Shares of Danske bank tumbled on Friday, adding to an already sizable decline so far this year, following a Financial Times report which revealed that the bank - which has become embroiled in one of the largest money laundering scandals in European history - also executed "mirror trades" for Russian clients, raising the possibility that the bank is facing even more serious fines and sanctions.
Danske Bank executed up to €8.5 billion ($9.8 billion) in mirror trades for Russian customers in a single year, according to an internal memo cited by the FT. The memo raises "new insight into the scale and tactics behind its €200 billion money-laundering scandal." Deutsche Bank's Moscow desk also used mirror trades - wherein the same party takes both sides of a trade, selling in rubles then buying in dollars - to help criminals move money out of Russia, an activity for which it was fined more than $600 million. The bank earned some 10 million euros from the trades, it said.
Danske is already facing investigations in six countries, including the US, where the DOJ is investigating revelations of rampant money laundering through Danske's Estonian branch, which handled capital flows from non-resident clients that amount to multiples of the tiny Baltic nation's GDP.
The Danske memo, seen by the FT, estimated that Danske made €10m in 2013 from the mirror trades, which used Russian government bonds to allow customers to make international payments in a "faster, cheaper and more reliable way."
"There is potential reputational risk in being seen to be assisting 'capital flight' from Russia," the memo said, before adding: “This is anyway a risk we run in other parts of our non-resident business, where the natural currency flow is always out of Russia. [ . . .] Given the strong income from the solution, the risk-return is seen as very attractive.”
Shares plunged 10% after the FT report to trade at their lowest level since 2014. And reports of a price-target downgrade from Credit Suisse certainly didn't help, as Reuters pointed out. CS cut the target to 199 Danish crowns ($30) from 244 crowns ($37).
"The investment case and key reason for buying Danske and taking anti-money-laundering risk is gone as buybacks no longer support shares," Credit Suisse said.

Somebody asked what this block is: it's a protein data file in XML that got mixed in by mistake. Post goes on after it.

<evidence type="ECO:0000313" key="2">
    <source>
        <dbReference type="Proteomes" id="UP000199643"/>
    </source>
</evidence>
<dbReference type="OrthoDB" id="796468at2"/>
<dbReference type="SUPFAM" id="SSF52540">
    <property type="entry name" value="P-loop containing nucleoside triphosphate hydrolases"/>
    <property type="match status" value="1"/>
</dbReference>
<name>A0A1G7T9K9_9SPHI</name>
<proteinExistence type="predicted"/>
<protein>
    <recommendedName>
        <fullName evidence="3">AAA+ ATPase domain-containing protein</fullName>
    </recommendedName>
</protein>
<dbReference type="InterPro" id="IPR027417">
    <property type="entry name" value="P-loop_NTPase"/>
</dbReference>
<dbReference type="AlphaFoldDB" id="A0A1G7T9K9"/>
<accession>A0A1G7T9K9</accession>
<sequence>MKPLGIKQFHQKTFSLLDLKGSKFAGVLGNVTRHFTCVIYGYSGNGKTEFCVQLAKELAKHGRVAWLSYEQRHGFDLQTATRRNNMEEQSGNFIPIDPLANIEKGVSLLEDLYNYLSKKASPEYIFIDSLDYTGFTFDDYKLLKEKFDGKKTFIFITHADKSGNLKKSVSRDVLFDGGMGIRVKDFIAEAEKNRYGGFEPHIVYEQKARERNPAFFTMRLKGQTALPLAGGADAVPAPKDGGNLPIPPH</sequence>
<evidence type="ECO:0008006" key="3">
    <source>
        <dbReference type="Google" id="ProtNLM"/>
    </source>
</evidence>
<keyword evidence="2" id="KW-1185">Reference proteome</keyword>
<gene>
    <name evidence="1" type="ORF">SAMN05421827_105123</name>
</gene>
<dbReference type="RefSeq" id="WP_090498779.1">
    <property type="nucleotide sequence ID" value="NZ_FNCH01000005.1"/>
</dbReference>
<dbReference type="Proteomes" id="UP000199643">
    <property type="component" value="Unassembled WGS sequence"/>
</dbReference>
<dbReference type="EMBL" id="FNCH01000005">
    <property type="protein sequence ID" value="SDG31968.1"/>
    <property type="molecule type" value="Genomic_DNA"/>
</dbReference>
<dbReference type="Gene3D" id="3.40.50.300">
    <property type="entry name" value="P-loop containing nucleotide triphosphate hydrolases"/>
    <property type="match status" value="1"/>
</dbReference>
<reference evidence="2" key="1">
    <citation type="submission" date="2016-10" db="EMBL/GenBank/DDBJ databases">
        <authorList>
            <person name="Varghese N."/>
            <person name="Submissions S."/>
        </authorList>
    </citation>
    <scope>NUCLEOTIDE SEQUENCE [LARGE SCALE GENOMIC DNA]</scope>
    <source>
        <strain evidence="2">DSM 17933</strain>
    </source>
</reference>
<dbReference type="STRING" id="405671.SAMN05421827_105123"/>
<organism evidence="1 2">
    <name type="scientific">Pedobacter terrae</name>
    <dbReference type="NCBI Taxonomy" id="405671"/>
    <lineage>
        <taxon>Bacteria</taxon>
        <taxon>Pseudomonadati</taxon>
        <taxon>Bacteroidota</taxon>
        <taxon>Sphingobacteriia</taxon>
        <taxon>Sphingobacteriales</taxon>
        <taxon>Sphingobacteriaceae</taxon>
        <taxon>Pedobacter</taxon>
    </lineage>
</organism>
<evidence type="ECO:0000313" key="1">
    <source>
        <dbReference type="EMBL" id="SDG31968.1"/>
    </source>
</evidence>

In an internal audit released last month, Danske revealed that upwards of $235 billion that flowed through the bank between 2008 and 2015 should be considered "suspect." CEO Thomas Borgen, who ran the bank's international division while the illict activity was taking place and pushed the bank to look the other way, has promised to resign as a result.
Meanwhile, Bloomberg reported that Danske Bank’s interim CFO Morten Mosegaard assured investors in an interview that there’s no risk of Danske being cut off from the US banking system as punishment for the banking scandal. But of course there's no way for Mosegaard to know for certain what the response from US authorities might be.
To be sure, the problem of money laundering in the Baltics isn't limited to Danske's Estonian operation. According to data from Estonia's central bank, as much as $1 trillion in non-resident money flowing through Estonian banks during that period should be considered suspect.
But Russian criminals and oligarchs who relied on these regulator loopholes can breath a sigh of relief. Because, as one compliance expert told Bloomberg, the Baltics aren't alone in having shoddy money laundering controls. Indeed, it's a European-wide problem.
"I’ve worked on AML in the Baltic states, and I haven’t seen anything worse there than I’ve seen elsewhere."
In other words, while Danske Bank is in the hot seat today, the game of regulatory whack-a-mole continues...